WASHINGTON — U.S. Customs & Border Protection has implemented an interim rule that will allow the agency to share more detailed information with apparel brands and other trademark holders when inspections of cargo turn up suspect counterfeit merchandise.

The fashion industry has spent millions of dollars pursuing counterfeiters and trying to protect their trademarks at home and abroad. Until now, Customs has been prohibited under the Trade Secrets Act from disclosing valuable information to trademark holders, including unredacted information, samples or photos of suspect counterfeit merchandise prior to seizures. The new rule aims to fix that loophole.

“The interim final rule enables CBP to provide more effective IPR [intellectual property rights] enforcement, including against counterfeit fashion apparel, while providing safeguards for legitimate importers,” said Sarah Price, international trade specialist at CBP.

Kevin Burke, president and chief executive officer of the American Apparel & Footwear Association, said, “Finally, we see the fact that the government is working cooperatively with the private sector to be able to provide avenues where we can capture counterfeit products before they get onto the streets.”

Burke said the lack of information that Customs was allowed to share with trademark holders likely led to counterfeits getting by Customs and into the U.S. marketplace.

“Some counterfeits are very sophisticated and look very much like the real thing,” Burke said. “Now the government will have the opportunity to review with trademark holders photos of what the real thing looks like versus what is coming in.…My guess is that will get a lot of counterfeit products off of the street.”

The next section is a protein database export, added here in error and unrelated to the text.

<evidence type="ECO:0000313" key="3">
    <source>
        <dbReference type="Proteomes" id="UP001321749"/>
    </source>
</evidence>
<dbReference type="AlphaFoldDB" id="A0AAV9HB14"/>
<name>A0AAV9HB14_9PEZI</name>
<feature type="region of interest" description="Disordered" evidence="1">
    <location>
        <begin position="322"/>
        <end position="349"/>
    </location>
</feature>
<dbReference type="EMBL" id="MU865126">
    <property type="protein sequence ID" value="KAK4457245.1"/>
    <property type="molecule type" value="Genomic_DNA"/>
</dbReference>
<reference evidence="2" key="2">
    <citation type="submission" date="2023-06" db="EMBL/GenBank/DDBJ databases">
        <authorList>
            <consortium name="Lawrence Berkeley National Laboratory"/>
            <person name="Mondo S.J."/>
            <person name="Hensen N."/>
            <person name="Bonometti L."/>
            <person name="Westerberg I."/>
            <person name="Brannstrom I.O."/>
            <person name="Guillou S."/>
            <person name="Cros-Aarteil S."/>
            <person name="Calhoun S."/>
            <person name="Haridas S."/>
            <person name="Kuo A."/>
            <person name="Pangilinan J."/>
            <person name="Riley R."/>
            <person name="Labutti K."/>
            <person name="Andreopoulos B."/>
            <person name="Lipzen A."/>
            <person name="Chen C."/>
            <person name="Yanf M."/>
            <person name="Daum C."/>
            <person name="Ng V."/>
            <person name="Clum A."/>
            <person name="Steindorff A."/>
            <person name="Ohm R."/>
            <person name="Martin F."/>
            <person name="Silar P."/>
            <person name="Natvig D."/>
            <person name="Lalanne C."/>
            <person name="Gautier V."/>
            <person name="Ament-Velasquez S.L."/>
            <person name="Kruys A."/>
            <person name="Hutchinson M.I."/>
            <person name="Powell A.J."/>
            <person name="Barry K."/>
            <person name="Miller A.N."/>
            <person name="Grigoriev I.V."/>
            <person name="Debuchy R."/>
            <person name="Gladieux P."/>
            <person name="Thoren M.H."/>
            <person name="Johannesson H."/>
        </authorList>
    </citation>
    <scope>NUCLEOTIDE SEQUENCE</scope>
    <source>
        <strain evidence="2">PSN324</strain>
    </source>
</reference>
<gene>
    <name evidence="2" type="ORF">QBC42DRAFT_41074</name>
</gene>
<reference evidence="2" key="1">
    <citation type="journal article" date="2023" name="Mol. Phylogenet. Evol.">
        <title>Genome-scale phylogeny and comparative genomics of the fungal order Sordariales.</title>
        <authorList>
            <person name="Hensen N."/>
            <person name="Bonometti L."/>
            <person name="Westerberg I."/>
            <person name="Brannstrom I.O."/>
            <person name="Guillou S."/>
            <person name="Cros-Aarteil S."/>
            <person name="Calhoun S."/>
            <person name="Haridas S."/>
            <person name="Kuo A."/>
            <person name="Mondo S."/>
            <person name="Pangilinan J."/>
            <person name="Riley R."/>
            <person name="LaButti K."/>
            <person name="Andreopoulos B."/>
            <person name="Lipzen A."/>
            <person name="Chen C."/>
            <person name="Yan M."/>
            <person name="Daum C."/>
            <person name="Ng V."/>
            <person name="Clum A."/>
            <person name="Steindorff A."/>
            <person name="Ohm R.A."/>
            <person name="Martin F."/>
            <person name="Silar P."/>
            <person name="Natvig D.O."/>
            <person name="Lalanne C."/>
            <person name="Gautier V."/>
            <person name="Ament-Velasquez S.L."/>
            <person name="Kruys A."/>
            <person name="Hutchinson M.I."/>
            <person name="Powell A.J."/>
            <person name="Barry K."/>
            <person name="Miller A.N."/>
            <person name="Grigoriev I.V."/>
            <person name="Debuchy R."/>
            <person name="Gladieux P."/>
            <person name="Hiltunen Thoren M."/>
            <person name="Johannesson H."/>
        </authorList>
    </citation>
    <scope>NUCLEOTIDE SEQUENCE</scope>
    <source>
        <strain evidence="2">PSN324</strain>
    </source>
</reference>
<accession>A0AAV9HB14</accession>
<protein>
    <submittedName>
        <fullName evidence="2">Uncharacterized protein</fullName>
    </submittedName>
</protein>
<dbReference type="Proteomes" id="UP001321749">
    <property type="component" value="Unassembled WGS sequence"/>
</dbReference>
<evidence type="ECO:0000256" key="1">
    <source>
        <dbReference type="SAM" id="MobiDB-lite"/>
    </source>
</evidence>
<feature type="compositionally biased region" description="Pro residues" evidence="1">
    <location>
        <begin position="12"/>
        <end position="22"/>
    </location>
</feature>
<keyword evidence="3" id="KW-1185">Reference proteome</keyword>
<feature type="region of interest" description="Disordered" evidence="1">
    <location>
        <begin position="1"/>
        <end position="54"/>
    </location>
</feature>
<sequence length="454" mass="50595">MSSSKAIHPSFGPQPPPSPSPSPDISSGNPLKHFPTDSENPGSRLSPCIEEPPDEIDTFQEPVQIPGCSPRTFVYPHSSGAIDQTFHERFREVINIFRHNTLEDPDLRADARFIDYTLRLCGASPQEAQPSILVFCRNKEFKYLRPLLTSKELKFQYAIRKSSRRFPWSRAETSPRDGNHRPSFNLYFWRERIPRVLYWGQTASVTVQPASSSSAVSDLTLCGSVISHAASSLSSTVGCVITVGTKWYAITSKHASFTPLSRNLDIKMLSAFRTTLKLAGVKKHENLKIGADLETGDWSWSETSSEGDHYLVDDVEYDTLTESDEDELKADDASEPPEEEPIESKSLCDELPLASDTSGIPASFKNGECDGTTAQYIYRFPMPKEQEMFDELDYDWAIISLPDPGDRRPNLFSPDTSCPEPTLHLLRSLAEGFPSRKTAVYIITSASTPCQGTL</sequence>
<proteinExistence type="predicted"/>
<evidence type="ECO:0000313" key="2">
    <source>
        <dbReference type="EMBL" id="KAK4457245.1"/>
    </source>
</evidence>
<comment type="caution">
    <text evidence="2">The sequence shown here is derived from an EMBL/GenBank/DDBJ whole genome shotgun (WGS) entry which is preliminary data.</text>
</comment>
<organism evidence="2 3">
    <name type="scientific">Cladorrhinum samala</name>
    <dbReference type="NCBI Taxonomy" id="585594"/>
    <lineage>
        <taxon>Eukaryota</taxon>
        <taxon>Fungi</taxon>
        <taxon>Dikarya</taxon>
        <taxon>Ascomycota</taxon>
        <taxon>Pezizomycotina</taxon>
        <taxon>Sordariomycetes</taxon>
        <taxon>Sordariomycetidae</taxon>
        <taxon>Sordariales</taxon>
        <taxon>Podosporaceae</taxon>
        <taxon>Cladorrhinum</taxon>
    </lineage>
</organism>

Price said Customs officials have routinely shared certain limited information with brands about a suspect shipment, such as date of import and port of entry, and worked with companies to “the greatest extent possible” under the law, “but we were prevented from sending the right holder an actual unredacted sample or photo when suspect counterfeit merchandise was detained. This process hampered determinations as to whether merchandise was counterfeit because, as the quality of counterfeit goods continued to rise, it became increasingly difficult for CBP to determine whether certain goods bore counterfeit marks.”

The rule also provides some protection for importers by giving them seven business days from the date the goods are detained to present evidence that the merchandise is authentic before CBP shares the new information with trademark holders, according to Price. If the importer fails to provide “adequate” evidence within the seven-day period, CBP can then send the unredacted information to brands.

The public has until June 25 to submit comments to Customs on the interim rule before the agency issues a final rule.

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